Murdo Fraser MSP, a history enthusiast, is leading calls for the body of James I, thought to be somewhere in Perth to be located.
James I was savagely killed in a sewer in 1437 after his cousin allowed a band of the king’s enemies to enter the monastery where he was staying , but the exact location of his grave is not known.
Experts proved a skeleton lying under a Leicester car park was Richard III, the English king killed in battle in 1485.
Fraser, a former deputy leader of the Scottish Conservatives, warned the logistics could be challenging but exhuming James I would bring international acclaim.
He said: “Leicester will no doubt benefit from the worldwide attention brought by the exhumation of Richard III.
“A similar project in Perth would have the potential to attract similar global acclaim – which can do no harm in promoting the city.
“The story behind the assassination of King James I is well known and historians are almost certain that he lies buried underneath hospital street in Perth.
“The logistics behind and disinterment would be considerable.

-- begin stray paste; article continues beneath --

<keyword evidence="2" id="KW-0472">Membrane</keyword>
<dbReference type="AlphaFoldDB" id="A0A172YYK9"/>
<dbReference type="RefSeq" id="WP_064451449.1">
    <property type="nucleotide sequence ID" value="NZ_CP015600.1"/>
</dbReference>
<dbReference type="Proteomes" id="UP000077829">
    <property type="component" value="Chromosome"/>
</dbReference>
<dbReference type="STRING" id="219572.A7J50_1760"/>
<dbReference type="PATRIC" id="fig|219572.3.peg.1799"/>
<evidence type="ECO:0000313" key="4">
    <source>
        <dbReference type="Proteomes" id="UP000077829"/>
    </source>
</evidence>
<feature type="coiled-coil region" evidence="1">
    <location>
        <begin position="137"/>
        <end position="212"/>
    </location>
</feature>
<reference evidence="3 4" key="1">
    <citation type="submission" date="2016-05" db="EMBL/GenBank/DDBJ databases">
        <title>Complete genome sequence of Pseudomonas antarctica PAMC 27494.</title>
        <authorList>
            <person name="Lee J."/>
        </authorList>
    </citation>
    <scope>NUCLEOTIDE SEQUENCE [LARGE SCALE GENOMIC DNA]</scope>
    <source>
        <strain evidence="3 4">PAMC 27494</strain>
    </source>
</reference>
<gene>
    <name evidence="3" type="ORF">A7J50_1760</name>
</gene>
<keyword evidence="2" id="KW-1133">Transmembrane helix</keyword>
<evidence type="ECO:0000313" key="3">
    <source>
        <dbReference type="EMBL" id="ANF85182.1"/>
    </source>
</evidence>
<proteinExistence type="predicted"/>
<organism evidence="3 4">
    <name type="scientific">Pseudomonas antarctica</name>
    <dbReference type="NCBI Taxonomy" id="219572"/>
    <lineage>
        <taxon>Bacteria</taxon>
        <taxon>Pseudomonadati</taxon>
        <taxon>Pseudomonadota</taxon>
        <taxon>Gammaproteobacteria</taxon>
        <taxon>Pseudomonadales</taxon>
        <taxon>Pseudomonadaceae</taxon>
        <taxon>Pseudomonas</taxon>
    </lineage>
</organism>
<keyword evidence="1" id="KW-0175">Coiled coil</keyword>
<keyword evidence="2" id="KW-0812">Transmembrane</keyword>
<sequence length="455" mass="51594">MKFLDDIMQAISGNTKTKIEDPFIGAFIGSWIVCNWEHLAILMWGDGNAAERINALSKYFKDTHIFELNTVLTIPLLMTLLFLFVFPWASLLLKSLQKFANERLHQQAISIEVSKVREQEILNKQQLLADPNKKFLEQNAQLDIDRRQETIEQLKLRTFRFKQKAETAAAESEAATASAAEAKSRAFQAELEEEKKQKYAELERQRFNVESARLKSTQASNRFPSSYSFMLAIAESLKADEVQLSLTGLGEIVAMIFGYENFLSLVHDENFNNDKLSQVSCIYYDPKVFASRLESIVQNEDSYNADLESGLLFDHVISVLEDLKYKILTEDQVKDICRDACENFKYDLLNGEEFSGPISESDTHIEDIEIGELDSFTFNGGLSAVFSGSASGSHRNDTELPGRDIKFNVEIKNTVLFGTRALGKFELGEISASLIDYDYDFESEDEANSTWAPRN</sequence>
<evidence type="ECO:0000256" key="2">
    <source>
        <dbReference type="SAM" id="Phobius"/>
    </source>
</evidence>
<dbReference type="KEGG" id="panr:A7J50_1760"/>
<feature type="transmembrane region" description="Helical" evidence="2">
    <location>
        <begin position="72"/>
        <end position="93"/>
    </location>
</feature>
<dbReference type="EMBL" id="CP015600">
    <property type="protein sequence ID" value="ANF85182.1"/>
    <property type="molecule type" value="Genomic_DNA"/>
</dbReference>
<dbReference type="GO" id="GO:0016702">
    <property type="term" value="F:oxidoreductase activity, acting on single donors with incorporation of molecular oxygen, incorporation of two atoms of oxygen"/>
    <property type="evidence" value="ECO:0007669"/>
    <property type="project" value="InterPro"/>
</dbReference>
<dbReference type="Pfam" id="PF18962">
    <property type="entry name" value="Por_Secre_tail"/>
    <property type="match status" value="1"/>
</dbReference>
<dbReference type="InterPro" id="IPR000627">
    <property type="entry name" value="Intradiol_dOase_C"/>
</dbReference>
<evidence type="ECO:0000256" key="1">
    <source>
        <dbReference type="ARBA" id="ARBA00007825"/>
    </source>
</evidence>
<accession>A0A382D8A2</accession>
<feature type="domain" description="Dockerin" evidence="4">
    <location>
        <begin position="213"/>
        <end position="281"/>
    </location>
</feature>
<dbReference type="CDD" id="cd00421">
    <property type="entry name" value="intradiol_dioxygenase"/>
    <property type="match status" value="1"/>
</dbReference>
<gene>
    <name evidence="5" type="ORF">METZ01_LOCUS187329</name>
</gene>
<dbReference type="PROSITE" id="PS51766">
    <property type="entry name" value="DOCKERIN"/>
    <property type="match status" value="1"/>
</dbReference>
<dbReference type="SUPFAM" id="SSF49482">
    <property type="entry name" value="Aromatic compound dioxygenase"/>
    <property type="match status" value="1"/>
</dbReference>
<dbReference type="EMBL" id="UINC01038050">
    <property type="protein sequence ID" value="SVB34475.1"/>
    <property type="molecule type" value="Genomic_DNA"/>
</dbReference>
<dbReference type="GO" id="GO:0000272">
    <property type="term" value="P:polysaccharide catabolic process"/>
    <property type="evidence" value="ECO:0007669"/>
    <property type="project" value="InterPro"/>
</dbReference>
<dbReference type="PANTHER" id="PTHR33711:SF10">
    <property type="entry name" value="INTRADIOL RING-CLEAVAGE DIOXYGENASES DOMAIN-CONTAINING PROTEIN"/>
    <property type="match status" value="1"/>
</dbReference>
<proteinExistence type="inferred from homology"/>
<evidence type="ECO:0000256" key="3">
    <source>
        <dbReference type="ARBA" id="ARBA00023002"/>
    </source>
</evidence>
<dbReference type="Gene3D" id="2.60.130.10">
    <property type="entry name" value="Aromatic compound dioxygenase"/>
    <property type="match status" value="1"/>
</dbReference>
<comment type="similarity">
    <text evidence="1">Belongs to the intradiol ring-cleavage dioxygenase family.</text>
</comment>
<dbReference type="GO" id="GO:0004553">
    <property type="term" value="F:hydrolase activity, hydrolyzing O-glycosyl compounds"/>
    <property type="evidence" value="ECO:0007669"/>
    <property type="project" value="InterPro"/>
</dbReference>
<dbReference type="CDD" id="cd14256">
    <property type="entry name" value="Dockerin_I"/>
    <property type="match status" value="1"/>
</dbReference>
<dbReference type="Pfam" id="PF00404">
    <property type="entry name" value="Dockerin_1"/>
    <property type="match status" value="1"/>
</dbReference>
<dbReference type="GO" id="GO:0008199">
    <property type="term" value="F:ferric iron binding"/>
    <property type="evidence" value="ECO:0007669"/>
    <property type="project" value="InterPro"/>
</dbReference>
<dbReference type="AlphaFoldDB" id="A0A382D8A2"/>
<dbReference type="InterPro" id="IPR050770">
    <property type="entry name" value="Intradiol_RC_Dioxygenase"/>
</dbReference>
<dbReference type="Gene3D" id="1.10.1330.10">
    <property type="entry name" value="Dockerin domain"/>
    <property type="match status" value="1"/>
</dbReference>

“However if finances can be found, this project would provide historians and archaeologists with another fascinating look into our often bloody past.”
It is known James I was buried on the grounds of the Carthusian monastery he founded, but the site of the cemetery has become lost.
There is a memorial at the corner of Perth’s Kin Street and Hospital Street to mark the fact.
Local history enthusiast George McPhee, 50, said: “There are interesting parallels with the discovery of the skeleton of Richard III and the resting place of the Scots king James I.
“The Leicester search sounded an impossible task but they proved the doubters wrong.
“I would love to see the money raised to finance a similar search in Perth.”
But Perth and Kinross Heritage Trust archaeologist David Strachan expressed caution over expectations.
The site is now home to King James VI Hospital, tenements, shops and a car park.
He said: “It could be quite a borad area but a search is entirely plausible.
“You only know when you do it but looking for a skeleton of that period is a bit like looking for a needle in a haystack.”
James I was killed in February 1437 as he stayed in Perth’s Blackfriars Monastery.
The year before, he had been defeated by the English in his bid to recapture Roxburgh castle in the Borders.
His cousin, Sir Robert Stewart, allowed a small band of the king’s enemies into the monastery.
The King had time to hide in a sewer, but its exit had been blocked off to prevent tennis balls being lost, and he was stabbed to death.